When I sit down to write these posts, I always take a look back to see if I’ve done previews before and see how my current analysis stacks up against my observations from prior seasons. I realized this time around that I’ve already done two (!) previews of the twenty five year-old Saskatchewan native. Those prior looks can be found here and here. Seems like only yesterday he was making his playoff debut.
After flashing serious potential in his first few seasons on a defensively porous Capitals team, Holtby put everything together this season under Barry Trotz. His numbers (2.44 GAA and .923 save percentage) were both single season bests. Additionally, he started 72 games this year, by far a career high (we’ll get to that later). He really cemented himself as an upper-echelon goaltender this season. Read More→
Though it seems like the Rangers and Capitals clash in the playoffs every year, this Washington team is very different than the one the Blueshirts have met three times in the last four postseasons.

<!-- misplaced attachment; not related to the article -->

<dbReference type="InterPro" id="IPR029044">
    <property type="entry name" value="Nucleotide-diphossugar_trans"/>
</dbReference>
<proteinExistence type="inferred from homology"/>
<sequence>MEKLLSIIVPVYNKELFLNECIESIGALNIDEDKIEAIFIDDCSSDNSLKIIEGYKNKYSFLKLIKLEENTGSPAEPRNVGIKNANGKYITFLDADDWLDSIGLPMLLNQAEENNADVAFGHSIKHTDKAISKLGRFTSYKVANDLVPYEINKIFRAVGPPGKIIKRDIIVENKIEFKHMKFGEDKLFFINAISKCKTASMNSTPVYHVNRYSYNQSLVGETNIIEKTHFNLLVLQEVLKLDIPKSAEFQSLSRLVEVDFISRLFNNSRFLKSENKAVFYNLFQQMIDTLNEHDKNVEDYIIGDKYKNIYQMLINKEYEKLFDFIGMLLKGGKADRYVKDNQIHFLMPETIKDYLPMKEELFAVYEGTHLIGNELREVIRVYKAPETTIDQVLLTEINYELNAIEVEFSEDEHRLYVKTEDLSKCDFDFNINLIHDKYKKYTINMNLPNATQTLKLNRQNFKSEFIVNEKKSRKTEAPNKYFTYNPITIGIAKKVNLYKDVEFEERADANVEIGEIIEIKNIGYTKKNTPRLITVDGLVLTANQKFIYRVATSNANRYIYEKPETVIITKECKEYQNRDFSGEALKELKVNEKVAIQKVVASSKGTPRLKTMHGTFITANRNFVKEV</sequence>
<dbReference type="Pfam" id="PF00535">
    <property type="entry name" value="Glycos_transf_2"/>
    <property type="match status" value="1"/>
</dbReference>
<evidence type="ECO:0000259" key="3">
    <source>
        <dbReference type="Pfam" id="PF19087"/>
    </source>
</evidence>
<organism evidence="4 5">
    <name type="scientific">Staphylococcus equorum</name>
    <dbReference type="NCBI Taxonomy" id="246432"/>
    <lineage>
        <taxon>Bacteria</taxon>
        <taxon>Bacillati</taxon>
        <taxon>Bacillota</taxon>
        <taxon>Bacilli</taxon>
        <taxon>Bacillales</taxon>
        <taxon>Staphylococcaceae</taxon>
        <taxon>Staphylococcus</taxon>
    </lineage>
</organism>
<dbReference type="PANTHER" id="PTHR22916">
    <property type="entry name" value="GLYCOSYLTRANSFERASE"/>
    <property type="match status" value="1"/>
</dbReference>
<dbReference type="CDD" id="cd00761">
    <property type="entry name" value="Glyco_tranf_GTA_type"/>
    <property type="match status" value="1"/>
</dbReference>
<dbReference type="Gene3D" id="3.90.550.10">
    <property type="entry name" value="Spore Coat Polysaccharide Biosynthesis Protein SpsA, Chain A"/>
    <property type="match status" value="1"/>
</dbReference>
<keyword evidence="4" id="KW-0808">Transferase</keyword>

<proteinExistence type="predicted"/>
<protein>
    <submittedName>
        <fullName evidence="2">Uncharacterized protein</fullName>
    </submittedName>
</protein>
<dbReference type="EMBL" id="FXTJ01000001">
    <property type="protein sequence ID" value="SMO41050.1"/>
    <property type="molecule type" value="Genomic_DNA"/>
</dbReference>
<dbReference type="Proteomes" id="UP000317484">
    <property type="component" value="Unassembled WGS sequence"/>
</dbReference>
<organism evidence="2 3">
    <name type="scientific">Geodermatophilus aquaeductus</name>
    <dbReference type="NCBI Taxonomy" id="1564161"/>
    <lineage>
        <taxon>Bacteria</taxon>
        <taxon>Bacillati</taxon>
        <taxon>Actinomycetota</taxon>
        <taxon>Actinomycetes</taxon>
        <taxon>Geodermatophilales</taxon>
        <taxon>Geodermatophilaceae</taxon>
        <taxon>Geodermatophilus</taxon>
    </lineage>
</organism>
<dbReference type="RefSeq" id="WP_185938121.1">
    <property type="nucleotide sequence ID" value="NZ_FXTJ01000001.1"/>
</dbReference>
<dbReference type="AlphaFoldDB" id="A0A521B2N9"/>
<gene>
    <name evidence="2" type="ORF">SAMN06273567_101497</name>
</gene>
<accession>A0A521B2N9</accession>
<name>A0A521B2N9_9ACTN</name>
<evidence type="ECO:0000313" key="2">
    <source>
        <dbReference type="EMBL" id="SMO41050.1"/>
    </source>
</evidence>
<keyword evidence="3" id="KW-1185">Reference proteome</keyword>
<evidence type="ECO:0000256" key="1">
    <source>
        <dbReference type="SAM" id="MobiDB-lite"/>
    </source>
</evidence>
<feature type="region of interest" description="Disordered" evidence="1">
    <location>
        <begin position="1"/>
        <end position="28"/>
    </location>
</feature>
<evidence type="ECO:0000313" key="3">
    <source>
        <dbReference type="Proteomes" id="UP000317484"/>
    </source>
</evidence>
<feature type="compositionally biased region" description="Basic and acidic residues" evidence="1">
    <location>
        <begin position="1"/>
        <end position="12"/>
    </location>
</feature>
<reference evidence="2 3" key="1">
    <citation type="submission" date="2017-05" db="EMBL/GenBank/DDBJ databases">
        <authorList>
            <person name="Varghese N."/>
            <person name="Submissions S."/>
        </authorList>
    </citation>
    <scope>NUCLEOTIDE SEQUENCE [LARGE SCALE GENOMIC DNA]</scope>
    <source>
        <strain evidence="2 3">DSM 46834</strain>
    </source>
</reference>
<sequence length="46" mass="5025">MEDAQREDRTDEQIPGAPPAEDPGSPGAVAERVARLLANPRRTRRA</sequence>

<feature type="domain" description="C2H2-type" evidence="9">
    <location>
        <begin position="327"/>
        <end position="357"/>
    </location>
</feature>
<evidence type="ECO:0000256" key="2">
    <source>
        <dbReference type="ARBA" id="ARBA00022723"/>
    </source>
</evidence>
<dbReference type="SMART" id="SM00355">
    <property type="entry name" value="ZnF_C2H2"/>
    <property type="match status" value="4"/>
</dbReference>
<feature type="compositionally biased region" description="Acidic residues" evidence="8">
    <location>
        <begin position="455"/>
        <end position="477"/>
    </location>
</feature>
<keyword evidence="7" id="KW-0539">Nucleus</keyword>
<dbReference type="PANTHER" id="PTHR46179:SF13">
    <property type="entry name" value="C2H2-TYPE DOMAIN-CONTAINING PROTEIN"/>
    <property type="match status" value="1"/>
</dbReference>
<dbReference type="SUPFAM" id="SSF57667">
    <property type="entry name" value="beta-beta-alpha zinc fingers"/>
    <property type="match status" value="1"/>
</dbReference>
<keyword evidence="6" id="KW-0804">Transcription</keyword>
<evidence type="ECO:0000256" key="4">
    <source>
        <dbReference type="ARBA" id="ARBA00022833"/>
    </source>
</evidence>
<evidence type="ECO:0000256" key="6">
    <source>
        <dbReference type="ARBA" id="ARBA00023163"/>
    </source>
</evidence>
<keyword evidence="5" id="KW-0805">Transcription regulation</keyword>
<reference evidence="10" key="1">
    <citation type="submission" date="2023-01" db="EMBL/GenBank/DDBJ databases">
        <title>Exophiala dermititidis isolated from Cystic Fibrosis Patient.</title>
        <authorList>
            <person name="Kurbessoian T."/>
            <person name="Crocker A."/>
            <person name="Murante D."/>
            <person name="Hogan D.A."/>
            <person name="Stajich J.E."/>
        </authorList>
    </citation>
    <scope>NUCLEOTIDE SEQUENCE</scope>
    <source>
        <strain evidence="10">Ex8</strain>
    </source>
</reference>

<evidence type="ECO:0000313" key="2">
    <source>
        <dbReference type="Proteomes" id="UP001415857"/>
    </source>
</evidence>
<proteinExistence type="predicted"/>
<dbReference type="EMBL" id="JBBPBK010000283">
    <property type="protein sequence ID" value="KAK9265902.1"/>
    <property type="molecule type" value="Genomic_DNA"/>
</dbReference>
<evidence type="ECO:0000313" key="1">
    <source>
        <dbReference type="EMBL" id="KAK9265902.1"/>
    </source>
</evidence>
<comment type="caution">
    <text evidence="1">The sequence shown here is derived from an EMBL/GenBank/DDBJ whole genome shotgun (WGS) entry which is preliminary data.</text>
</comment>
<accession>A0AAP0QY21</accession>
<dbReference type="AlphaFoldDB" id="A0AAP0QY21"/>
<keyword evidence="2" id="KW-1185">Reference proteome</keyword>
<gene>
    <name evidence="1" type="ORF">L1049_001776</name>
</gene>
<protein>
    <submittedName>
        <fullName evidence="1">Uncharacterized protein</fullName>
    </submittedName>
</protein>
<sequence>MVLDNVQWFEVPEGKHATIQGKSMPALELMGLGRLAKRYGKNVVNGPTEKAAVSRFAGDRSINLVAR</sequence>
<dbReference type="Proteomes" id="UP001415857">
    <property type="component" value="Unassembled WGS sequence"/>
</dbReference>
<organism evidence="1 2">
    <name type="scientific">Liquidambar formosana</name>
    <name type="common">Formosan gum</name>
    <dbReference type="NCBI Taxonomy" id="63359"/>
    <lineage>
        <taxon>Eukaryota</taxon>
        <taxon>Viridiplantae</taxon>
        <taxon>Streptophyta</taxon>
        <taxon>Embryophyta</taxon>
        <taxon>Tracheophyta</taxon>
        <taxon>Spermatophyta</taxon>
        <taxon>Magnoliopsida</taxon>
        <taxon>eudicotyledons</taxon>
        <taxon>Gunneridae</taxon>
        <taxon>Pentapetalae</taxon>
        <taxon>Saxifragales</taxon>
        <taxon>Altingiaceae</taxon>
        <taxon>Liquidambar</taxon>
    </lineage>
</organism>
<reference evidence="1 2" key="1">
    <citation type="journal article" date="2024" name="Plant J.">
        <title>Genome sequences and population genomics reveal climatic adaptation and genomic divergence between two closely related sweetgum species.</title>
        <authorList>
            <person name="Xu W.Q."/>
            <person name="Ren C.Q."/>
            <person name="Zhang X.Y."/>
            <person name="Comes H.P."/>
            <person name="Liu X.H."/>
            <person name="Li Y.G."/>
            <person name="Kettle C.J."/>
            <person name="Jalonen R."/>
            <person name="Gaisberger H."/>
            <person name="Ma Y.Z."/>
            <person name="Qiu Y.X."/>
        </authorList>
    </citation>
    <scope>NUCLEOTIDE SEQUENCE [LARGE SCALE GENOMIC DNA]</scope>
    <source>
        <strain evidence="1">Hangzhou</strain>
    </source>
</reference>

In some ways, the roles have been reversed. Whereas John Tortorella’s Black and Blueshirts were known for their grind it out style and fearless defense, former Capitals squads possessed all-world skill but lacked a winning mentality. Now it is Alain Vigneault’s team that is known for its speed and skill while Washington has adapted a more gritty defense-first style.
You only needed to watch the clinic the Caps put on in Monday’s pivotal Game 7 against the Islanders when they allowed just 11 shots to see the marked difference. Read More→
The Rangers practiced with a new set of lines today, as they adjust to life without Mats Zuccarello. As expect, St. Louis moves up to the first line, with Fast moving to the third line and Sheppard coming to the fourth line:
There were adjusted powerplay units as well:
Hunwick was in for Yandle, who will practice tomorrow.
On paper, the Rangers are still a scary team with some solid depth. However, that injury to Zuccarello still hurts.
The series schedule for the Rangers and Caps has been released, although there is a slight variation in the schedule depending on the outcome of the Detroit/Tampa Bay series.
- Game 1: Thursday 4/30, 7:30pm
- Game 2: Saturday 5/2, 12:30pm
- Game 3: Monday 5/4. 7:30pm
- Game 4: Wednesday 5/6. 7:30pm
- Game 5: Friday 5/8. 7:00pm
- Game 6: Sunday 5/10. TBD
- Game 7: Wednesday 5/13. TBD (if Tampa Bay wins)
- Game 7 will be Tuesday 5/12, time TBD if Detroit wins